This tree risk assessment review article by Peter Gray, from the Summer 2020 issue of Arboriculture Australia's 'The Bark', might be of interest to you.
We've grown up being told when we assess tree risk we should look out for tree 'defects'. The problem with this approach is what are commonly labelled as defects often aren't defects at all. Hollows, cavities, decay colonies, and deadwood, are natural features of older trees that are usually valuable habitat benefits. It’s seldom these natural features are risks that are not Acceptable or Tolerable. So, why are we labelling them defects before we carry out a risk assessment?
Those of you who know the origin story of VALID might remember the D-word dilemma. Vitality, Anatomy, Load, Identity are all neutral. On the other hand, because Defect means something that's a shortcoming, an imperfection, or a flaw it's not neutral. Defect is pejorative.
Defect is also a begging the question decision-making problem because usually, you can only work out whether a feature is a defect after you've evaluated it and the risk, not before.
Last year, the word ‘defect’ was removed from all of VALID’s Tree Risk-Benefit Management Strategies. Obvious Tree Defects was replaced by Obvious Tree Risk Features. Now, Defect is finally going to be removed as the D-word in VALID.
Occasionally, you'll come across an Arborist who claims to have anecdotal evidence about tree risk which they insist is the truth of the matter.
I've not given anecdotal evidence much weight. Not since I met a bloke down the pub who told me, it's not worth the paper it's not written on.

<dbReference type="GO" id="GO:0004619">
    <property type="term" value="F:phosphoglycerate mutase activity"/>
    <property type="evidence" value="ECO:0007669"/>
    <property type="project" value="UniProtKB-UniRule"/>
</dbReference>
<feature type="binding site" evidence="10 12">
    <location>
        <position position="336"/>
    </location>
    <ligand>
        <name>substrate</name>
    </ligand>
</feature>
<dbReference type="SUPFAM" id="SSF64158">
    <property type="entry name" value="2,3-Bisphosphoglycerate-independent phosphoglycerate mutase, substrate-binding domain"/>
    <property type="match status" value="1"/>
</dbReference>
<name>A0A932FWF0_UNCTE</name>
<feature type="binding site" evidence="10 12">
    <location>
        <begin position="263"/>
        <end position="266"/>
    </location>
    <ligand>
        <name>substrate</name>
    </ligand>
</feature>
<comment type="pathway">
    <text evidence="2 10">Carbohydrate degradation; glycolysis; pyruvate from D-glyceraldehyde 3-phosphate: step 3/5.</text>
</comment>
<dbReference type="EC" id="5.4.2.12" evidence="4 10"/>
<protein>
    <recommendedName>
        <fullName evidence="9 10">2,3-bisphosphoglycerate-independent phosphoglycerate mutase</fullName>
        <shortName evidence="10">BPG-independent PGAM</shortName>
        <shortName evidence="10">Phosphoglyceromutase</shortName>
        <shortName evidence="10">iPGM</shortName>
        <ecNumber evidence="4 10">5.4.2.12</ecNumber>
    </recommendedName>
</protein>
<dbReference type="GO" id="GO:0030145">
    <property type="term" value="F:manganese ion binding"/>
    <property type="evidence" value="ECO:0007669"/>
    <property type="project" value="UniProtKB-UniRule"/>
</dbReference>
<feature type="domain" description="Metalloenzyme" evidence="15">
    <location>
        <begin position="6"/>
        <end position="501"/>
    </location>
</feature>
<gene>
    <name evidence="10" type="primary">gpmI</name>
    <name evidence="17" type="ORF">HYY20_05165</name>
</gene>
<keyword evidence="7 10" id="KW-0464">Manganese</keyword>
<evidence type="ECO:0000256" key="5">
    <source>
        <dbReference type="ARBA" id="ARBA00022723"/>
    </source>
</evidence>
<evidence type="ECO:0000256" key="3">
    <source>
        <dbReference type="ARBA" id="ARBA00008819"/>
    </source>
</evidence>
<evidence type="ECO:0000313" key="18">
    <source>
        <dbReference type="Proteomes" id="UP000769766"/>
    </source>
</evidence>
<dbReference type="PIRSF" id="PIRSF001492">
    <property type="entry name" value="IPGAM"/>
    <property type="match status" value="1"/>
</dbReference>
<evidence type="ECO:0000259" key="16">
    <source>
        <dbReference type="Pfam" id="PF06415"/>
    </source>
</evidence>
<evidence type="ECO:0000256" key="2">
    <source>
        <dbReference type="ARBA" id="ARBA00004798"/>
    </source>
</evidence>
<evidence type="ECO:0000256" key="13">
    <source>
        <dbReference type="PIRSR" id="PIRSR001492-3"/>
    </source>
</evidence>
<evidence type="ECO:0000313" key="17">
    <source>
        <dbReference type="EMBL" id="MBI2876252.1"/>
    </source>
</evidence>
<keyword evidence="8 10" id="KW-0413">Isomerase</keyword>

That said, having just read this article and its compelling evidence, I'm going to have to update my priors.
Can we rely on an expert witness telling us what the courts are expecting when it comes to tree risk?
In short, the answer is no because they’re an expert to the court, and not an expert for the court.
A competent arboricultural expert witness knows their limitations. Namely, their role is limited to being an expert to the court. They’re stepping way outside their field of expertise if they claim a Judge’s wisdom about how the law will evaluate tree risk-related evidence in the next case.
Claims by Arborists that they’re experts for the court should ring alarm bells. In a similar way to a Judge who, with no arboricultural training or qualifications, claims they could carry out an advanced tree risk assessment with a Static Load Test on a tree that has extensive root decay because they’ve seen it done.
In the UK, we’ve had several tree risk-related Judgments where the Judge has spotted an expert straying outside of their lane, and dipping into their legal dressing up box. Most recently in Colar v Highways England.
What’s of much greater concern is when a Judge is not aware that the evidence an expert gives them is critically short on expertise. Highly questionable expert evidence appears to have been pivotal in two landmark Judgments in the UK, Poll v Bartholomew and Cavanagh v Witley Parish Council.
This article explores the gulf between reasonable, proportionate, and reasonably practicable tree risk assessment and management, and expert evidence in these cases.
Recently, we had a couple of enquiries asking for a copy of this article. It reviews qualitative and quantitative approaches to tree risk assessment and looks at how we could do better.
It's over two years old now and was written at the time VALID was entering the home stretch. Though VALID has evolved further, much of the article is still relevant today.
This makes for an interesting tree risk assessment case study.
A TRAQ, QTRA, and VALID tree risk assessment were carried out on the same Pine trees in Western Springs, Auckland | NZ.